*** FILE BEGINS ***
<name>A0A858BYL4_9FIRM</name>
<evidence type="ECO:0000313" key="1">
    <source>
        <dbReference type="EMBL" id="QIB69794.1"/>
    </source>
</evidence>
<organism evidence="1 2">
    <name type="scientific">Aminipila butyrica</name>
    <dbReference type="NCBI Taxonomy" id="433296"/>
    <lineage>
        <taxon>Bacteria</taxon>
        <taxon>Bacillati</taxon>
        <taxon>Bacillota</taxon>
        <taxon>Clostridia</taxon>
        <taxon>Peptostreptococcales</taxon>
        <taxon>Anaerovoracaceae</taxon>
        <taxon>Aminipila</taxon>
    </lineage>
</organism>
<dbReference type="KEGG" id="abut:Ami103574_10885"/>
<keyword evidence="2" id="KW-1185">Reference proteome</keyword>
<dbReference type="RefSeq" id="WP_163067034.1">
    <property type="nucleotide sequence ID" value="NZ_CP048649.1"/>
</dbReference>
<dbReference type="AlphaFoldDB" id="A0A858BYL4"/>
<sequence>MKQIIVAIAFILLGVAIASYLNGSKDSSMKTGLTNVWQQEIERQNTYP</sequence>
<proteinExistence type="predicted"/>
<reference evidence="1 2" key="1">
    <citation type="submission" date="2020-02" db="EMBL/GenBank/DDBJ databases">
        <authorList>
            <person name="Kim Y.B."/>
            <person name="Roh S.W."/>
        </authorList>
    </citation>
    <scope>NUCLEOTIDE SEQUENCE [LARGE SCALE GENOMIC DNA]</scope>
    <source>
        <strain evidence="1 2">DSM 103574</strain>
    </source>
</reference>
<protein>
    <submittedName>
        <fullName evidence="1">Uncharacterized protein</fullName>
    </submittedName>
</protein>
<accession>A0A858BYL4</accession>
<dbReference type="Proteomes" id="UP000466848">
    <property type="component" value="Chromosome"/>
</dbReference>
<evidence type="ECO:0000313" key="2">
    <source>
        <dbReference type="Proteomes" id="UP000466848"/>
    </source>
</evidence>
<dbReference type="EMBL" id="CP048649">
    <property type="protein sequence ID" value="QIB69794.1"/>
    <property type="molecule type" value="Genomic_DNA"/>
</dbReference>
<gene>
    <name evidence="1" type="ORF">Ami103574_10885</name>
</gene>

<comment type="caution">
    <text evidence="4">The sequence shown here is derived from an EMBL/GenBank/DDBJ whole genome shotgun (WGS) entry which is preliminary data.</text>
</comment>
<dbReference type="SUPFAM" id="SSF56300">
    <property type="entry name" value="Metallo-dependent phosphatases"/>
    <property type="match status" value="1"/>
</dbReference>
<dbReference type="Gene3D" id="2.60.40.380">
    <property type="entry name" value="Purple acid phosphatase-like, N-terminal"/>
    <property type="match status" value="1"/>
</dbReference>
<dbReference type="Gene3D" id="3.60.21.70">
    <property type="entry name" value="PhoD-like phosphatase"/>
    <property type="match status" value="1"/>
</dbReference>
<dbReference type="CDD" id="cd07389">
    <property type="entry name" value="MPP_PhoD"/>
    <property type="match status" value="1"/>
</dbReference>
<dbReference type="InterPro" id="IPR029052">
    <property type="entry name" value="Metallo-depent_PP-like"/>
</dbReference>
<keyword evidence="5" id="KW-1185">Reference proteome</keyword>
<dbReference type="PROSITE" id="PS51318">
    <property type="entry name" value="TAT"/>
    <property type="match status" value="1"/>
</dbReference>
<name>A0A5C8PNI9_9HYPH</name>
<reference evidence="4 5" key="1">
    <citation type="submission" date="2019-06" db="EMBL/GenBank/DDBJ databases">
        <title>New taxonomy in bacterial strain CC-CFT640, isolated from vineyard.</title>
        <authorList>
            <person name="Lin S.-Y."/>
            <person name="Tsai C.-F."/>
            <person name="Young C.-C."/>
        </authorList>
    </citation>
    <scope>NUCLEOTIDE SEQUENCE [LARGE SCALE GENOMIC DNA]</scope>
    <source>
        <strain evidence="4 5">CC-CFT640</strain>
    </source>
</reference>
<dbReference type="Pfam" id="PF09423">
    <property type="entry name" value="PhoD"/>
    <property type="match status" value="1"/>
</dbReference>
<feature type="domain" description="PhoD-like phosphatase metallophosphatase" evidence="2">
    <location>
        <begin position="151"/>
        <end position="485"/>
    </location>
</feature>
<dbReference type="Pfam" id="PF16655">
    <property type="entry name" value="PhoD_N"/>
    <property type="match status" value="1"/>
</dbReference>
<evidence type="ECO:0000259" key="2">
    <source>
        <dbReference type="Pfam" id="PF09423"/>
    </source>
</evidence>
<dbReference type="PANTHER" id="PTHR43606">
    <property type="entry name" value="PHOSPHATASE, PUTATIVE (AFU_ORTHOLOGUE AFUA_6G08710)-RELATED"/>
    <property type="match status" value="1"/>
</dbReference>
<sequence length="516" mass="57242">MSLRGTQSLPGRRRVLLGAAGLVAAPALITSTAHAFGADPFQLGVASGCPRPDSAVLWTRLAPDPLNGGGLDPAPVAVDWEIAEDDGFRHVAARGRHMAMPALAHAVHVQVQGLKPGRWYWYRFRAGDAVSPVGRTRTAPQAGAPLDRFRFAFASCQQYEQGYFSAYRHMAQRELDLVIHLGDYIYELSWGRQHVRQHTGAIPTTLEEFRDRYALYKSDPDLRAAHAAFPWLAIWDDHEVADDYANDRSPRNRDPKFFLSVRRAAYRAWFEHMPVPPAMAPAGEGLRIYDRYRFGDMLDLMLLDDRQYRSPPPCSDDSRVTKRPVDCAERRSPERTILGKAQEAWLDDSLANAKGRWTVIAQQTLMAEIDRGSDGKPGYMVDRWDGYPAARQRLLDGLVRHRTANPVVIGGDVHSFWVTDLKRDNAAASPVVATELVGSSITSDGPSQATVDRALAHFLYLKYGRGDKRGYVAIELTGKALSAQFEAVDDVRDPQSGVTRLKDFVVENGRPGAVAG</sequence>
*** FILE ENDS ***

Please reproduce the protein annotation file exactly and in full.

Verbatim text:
<name>A0A858BYL4_9FIRM</name>
<evidence type="ECO:0000313" key="1">
    <source>
        <dbReference type="EMBL" id="QIB69794.1"/>
    </source>
</evidence>
<organism evidence="1 2">
    <name type="scientific">Aminipila butyrica</name>
    <dbReference type="NCBI Taxonomy" id="433296"/>
    <lineage>
        <taxon>Bacteria</taxon>
        <taxon>Bacillati</taxon>
        <taxon>Bacillota</taxon>
        <taxon>Clostridia</taxon>
        <taxon>Peptostreptococcales</taxon>
        <taxon>Anaerovoracaceae</taxon>
        <taxon>Aminipila</taxon>
    </lineage>
</organism>
<dbReference type="KEGG" id="abut:Ami103574_10885"/>
<keyword evidence="2" id="KW-1185">Reference proteome</keyword>
<dbReference type="RefSeq" id="WP_163067034.1">
    <property type="nucleotide sequence ID" value="NZ_CP048649.1"/>
</dbReference>
<dbReference type="AlphaFoldDB" id="A0A858BYL4"/>
<sequence>MKQIIVAIAFILLGVAIASYLNGSKDSSMKTGLTNVWQQEIERQNTYP</sequence>
<proteinExistence type="predicted"/>
<reference evidence="1 2" key="1">
    <citation type="submission" date="2020-02" db="EMBL/GenBank/DDBJ databases">
        <authorList>
            <person name="Kim Y.B."/>
            <person name="Roh S.W."/>
        </authorList>
    </citation>
    <scope>NUCLEOTIDE SEQUENCE [LARGE SCALE GENOMIC DNA]</scope>
    <source>
        <strain evidence="1 2">DSM 103574</strain>
    </source>
</reference>
<protein>
    <submittedName>
        <fullName evidence="1">Uncharacterized protein</fullName>
    </submittedName>
</protein>
<accession>A0A858BYL4</accession>
<dbReference type="Proteomes" id="UP000466848">
    <property type="component" value="Chromosome"/>
</dbReference>
<evidence type="ECO:0000313" key="2">
    <source>
        <dbReference type="Proteomes" id="UP000466848"/>
    </source>
</evidence>
<dbReference type="EMBL" id="CP048649">
    <property type="protein sequence ID" value="QIB69794.1"/>
    <property type="molecule type" value="Genomic_DNA"/>
</dbReference>
<gene>
    <name evidence="1" type="ORF">Ami103574_10885</name>
</gene>

<comment type="caution">
    <text evidence="4">The sequence shown here is derived from an EMBL/GenBank/DDBJ whole genome shotgun (WGS) entry which is preliminary data.</text>
</comment>
<dbReference type="SUPFAM" id="SSF56300">
    <property type="entry name" value="Metallo-dependent phosphatases"/>
    <property type="match status" value="1"/>
</dbReference>
<dbReference type="Gene3D" id="2.60.40.380">
    <property type="entry name" value="Purple acid phosphatase-like, N-terminal"/>
    <property type="match status" value="1"/>
</dbReference>
<dbReference type="Gene3D" id="3.60.21.70">
    <property type="entry name" value="PhoD-like phosphatase"/>
    <property type="match status" value="1"/>
</dbReference>
<dbReference type="CDD" id="cd07389">
    <property type="entry name" value="MPP_PhoD"/>
    <property type="match status" value="1"/>
</dbReference>
<dbReference type="InterPro" id="IPR029052">
    <property type="entry name" value="Metallo-depent_PP-like"/>
</dbReference>
<keyword evidence="5" id="KW-1185">Reference proteome</keyword>
<dbReference type="PROSITE" id="PS51318">
    <property type="entry name" value="TAT"/>
    <property type="match status" value="1"/>
</dbReference>
<name>A0A5C8PNI9_9HYPH</name>
<reference evidence="4 5" key="1">
    <citation type="submission" date="2019-06" db="EMBL/GenBank/DDBJ databases">
        <title>New taxonomy in bacterial strain CC-CFT640, isolated from vineyard.</title>
        <authorList>
            <person name="Lin S.-Y."/>
            <person name="Tsai C.-F."/>
            <person name="Young C.-C."/>
        </authorList>
    </citation>
    <scope>NUCLEOTIDE SEQUENCE [LARGE SCALE GENOMIC DNA]</scope>
    <source>
        <strain evidence="4 5">CC-CFT640</strain>
    </source>
</reference>
<dbReference type="Pfam" id="PF09423">
    <property type="entry name" value="PhoD"/>
    <property type="match status" value="1"/>
</dbReference>
<feature type="domain" description="PhoD-like phosphatase metallophosphatase" evidence="2">
    <location>
        <begin position="151"/>
        <end position="485"/>
    </location>
</feature>
<dbReference type="Pfam" id="PF16655">
    <property type="entry name" value="PhoD_N"/>
    <property type="match status" value="1"/>
</dbReference>
<evidence type="ECO:0000259" key="2">
    <source>
        <dbReference type="Pfam" id="PF09423"/>
    </source>
</evidence>
<dbReference type="PANTHER" id="PTHR43606">
    <property type="entry name" value="PHOSPHATASE, PUTATIVE (AFU_ORTHOLOGUE AFUA_6G08710)-RELATED"/>
    <property type="match status" value="1"/>
</dbReference>
<sequence length="516" mass="57242">MSLRGTQSLPGRRRVLLGAAGLVAAPALITSTAHAFGADPFQLGVASGCPRPDSAVLWTRLAPDPLNGGGLDPAPVAVDWEIAEDDGFRHVAARGRHMAMPALAHAVHVQVQGLKPGRWYWYRFRAGDAVSPVGRTRTAPQAGAPLDRFRFAFASCQQYEQGYFSAYRHMAQRELDLVIHLGDYIYELSWGRQHVRQHTGAIPTTLEEFRDRYALYKSDPDLRAAHAAFPWLAIWDDHEVADDYANDRSPRNRDPKFFLSVRRAAYRAWFEHMPVPPAMAPAGEGLRIYDRYRFGDMLDLMLLDDRQYRSPPPCSDDSRVTKRPVDCAERRSPERTILGKAQEAWLDDSLANAKGRWTVIAQQTLMAEIDRGSDGKPGYMVDRWDGYPAARQRLLDGLVRHRTANPVVIGGDVHSFWVTDLKRDNAAASPVVATELVGSSITSDGPSQATVDRALAHFLYLKYGRGDKRGYVAIELTGKALSAQFEAVDDVRDPQSGVTRLKDFVVENGRPGAVAG</sequence>